Death receptor expression is associated with poor response to chemotherapy and shorter survival in metastatic ovarian carcinoma

Authors


Abstract

BACKGROUND.

Death receptors mediate both apoptosis and survival in cancer cells. The authors analyzed death receptor expression in metastatic ovarian carcinoma.

METHODS.

Viable tumor cells in ovarian carcinoma effusions (n = 95) were analyzed for DR4, DR5, Fas, TNFR1, and TNFR2 expression using flow cytometry. Results were analyzed for association with clinicopathologic parameters, chemotherapy response, and survival.

RESULTS.

DR4, DR5, and Fas were expressed by the majority of specimens, with less frequent expression of TNFR1 and TNFR2. DR4 (P = .005) and TNFR2 (P = .041) expression was higher in FIGO stage IV compared with stage III tumors. Effusions from patients who responded poorly to chemotherapy administered at disease recurrence had significantly higher DR4 (P = .006), DR5 (P = .01), and Fas (P = .001) expression. In univariate survival analysis, higher DR4 expression in viable cells correlated with poor overall (P = .0352) and progression-free (P = .0411) survival. DR4 expression was found to be an independent predictor of overall (P = .008) and progression-free (P = .003) survival.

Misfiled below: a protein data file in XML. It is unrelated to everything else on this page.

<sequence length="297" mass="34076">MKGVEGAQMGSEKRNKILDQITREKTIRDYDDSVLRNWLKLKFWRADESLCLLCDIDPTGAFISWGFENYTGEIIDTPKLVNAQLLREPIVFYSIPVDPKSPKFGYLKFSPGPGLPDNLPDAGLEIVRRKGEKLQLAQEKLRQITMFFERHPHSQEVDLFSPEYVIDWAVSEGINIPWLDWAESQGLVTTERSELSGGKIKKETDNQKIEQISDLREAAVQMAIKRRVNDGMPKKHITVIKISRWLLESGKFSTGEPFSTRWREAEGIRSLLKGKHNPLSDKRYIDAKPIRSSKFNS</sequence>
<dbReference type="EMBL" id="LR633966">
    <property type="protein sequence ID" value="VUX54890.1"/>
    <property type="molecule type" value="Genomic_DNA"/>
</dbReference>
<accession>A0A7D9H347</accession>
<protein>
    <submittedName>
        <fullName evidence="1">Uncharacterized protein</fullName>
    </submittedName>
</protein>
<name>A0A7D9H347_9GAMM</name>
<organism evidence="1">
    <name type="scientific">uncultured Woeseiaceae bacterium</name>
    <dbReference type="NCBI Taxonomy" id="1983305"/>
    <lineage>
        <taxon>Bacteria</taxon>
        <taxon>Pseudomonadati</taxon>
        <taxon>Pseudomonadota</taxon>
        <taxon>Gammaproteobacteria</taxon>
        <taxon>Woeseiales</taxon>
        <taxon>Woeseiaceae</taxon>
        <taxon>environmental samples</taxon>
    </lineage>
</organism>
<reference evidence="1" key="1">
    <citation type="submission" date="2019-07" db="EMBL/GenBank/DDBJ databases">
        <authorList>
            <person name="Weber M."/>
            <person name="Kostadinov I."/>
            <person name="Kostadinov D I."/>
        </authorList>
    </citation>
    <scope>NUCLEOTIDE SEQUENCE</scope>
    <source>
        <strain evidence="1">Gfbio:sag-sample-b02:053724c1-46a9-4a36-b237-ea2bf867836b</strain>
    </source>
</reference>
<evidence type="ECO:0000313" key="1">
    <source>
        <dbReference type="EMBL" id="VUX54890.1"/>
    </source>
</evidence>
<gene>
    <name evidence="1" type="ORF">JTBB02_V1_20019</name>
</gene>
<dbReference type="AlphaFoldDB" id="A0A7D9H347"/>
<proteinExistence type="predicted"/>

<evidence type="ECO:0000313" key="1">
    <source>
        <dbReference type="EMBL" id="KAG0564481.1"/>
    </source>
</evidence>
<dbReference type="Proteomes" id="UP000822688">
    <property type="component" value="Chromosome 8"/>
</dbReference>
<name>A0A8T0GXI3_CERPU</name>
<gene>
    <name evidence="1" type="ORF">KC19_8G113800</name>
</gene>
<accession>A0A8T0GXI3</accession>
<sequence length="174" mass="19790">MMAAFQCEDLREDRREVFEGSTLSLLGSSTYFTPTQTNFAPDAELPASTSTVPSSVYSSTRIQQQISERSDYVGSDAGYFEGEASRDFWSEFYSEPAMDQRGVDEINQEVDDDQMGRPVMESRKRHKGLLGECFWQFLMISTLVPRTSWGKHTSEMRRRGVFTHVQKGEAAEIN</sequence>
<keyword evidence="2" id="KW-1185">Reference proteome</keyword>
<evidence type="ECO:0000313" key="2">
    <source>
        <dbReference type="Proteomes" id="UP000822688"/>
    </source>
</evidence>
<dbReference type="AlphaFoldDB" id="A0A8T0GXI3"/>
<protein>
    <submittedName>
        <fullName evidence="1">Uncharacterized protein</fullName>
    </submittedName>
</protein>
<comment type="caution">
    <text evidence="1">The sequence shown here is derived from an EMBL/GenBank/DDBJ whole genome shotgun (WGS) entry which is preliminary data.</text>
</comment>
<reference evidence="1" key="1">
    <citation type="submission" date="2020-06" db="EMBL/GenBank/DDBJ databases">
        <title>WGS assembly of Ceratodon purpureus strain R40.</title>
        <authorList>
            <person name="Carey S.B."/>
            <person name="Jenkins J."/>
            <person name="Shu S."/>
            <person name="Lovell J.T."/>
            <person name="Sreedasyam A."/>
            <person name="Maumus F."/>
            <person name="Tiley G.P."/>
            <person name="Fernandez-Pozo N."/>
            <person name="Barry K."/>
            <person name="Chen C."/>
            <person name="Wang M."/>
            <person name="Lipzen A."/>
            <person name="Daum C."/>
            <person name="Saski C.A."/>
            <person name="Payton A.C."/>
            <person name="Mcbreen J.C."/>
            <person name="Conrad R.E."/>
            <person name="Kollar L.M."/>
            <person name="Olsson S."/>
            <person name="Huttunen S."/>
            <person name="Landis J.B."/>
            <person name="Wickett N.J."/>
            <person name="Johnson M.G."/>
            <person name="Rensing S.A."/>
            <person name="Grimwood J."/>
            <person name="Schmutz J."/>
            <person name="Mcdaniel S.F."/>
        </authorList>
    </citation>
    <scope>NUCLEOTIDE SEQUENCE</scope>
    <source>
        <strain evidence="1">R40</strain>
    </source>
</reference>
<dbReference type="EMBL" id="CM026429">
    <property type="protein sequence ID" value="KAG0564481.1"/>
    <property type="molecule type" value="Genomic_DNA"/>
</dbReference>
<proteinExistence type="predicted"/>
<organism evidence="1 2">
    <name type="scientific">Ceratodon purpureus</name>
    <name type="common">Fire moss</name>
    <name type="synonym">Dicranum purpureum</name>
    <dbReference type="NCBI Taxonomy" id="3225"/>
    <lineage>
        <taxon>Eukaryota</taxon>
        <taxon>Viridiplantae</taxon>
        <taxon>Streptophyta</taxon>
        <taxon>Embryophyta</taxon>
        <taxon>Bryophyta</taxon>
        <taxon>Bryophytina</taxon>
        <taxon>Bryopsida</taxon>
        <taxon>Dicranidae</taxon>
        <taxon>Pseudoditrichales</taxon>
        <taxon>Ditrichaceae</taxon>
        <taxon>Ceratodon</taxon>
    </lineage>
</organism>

CONCLUSIONS.

The authors have presented the first evidence of death receptor coexpression in ovarian carcinoma effusions. The association of death receptor expression in effusions with advanced stage, poor response to chemotherapy, and shorter survival suggests that these molecules are linked to an aggressive clinical course in metastatic ovarian carcinoma. Cancer 2008. © 2007 American Cancer Society.

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